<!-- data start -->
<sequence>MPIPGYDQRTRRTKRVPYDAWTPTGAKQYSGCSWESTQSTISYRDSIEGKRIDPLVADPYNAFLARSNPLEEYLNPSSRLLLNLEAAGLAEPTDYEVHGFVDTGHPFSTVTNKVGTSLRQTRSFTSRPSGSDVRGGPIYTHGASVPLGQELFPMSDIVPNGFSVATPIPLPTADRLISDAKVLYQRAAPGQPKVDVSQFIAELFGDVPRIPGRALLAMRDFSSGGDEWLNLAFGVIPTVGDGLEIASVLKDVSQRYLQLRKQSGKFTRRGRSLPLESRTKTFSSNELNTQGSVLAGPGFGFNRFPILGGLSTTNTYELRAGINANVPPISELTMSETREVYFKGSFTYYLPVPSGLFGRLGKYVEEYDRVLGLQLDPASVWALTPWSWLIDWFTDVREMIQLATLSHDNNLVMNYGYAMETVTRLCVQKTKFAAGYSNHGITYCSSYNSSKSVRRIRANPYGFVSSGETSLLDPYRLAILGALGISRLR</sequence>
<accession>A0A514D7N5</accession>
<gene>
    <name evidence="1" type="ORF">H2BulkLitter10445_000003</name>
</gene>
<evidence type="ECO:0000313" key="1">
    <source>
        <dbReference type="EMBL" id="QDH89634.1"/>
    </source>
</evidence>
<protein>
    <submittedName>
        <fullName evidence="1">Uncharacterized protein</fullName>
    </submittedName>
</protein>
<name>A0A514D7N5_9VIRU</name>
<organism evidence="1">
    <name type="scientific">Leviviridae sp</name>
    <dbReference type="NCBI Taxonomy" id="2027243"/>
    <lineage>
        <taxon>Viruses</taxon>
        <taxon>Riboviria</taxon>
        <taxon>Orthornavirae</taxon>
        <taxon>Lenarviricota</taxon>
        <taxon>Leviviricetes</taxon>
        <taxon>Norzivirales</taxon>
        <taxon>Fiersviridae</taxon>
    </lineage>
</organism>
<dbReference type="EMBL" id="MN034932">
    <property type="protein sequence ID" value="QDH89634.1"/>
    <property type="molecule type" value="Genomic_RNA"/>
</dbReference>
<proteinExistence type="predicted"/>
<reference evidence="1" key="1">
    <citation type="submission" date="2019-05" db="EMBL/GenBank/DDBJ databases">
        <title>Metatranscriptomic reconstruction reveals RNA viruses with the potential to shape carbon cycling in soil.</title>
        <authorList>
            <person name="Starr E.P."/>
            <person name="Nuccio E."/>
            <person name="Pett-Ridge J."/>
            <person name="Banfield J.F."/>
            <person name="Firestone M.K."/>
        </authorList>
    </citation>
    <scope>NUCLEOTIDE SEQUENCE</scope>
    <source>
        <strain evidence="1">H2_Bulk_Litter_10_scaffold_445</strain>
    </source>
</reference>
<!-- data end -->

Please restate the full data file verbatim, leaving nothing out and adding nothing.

<sequence>MPIPGYDQRTRRTKRVPYDAWTPTGAKQYSGCSWESTQSTISYRDSIEGKRIDPLVADPYNAFLARSNPLEEYLNPSSRLLLNLEAAGLAEPTDYEVHGFVDTGHPFSTVTNKVGTSLRQTRSFTSRPSGSDVRGGPIYTHGASVPLGQELFPMSDIVPNGFSVATPIPLPTADRLISDAKVLYQRAAPGQPKVDVSQFIAELFGDVPRIPGRALLAMRDFSSGGDEWLNLAFGVIPTVGDGLEIASVLKDVSQRYLQLRKQSGKFTRRGRSLPLESRTKTFSSNELNTQGSVLAGPGFGFNRFPILGGLSTTNTYELRAGINANVPPISELTMSETREVYFKGSFTYYLPVPSGLFGRLGKYVEEYDRVLGLQLDPASVWALTPWSWLIDWFTDVREMIQLATLSHDNNLVMNYGYAMETVTRLCVQKTKFAAGYSNHGITYCSSYNSSKSVRRIRANPYGFVSSGETSLLDPYRLAILGALGISRLR</sequence>
<accession>A0A514D7N5</accession>
<gene>
    <name evidence="1" type="ORF">H2BulkLitter10445_000003</name>
</gene>
<evidence type="ECO:0000313" key="1">
    <source>
        <dbReference type="EMBL" id="QDH89634.1"/>
    </source>
</evidence>
<protein>
    <submittedName>
        <fullName evidence="1">Uncharacterized protein</fullName>
    </submittedName>
</protein>
<name>A0A514D7N5_9VIRU</name>
<organism evidence="1">
    <name type="scientific">Leviviridae sp</name>
    <dbReference type="NCBI Taxonomy" id="2027243"/>
    <lineage>
        <taxon>Viruses</taxon>
        <taxon>Riboviria</taxon>
        <taxon>Orthornavirae</taxon>
        <taxon>Lenarviricota</taxon>
        <taxon>Leviviricetes</taxon>
        <taxon>Norzivirales</taxon>
        <taxon>Fiersviridae</taxon>
    </lineage>
</organism>
<dbReference type="EMBL" id="MN034932">
    <property type="protein sequence ID" value="QDH89634.1"/>
    <property type="molecule type" value="Genomic_RNA"/>
</dbReference>
<proteinExistence type="predicted"/>
<reference evidence="1" key="1">
    <citation type="submission" date="2019-05" db="EMBL/GenBank/DDBJ databases">
        <title>Metatranscriptomic reconstruction reveals RNA viruses with the potential to shape carbon cycling in soil.</title>
        <authorList>
            <person name="Starr E.P."/>
            <person name="Nuccio E."/>
            <person name="Pett-Ridge J."/>
            <person name="Banfield J.F."/>
            <person name="Firestone M.K."/>
        </authorList>
    </citation>
    <scope>NUCLEOTIDE SEQUENCE</scope>
    <source>
        <strain evidence="1">H2_Bulk_Litter_10_scaffold_445</strain>
    </source>
</reference>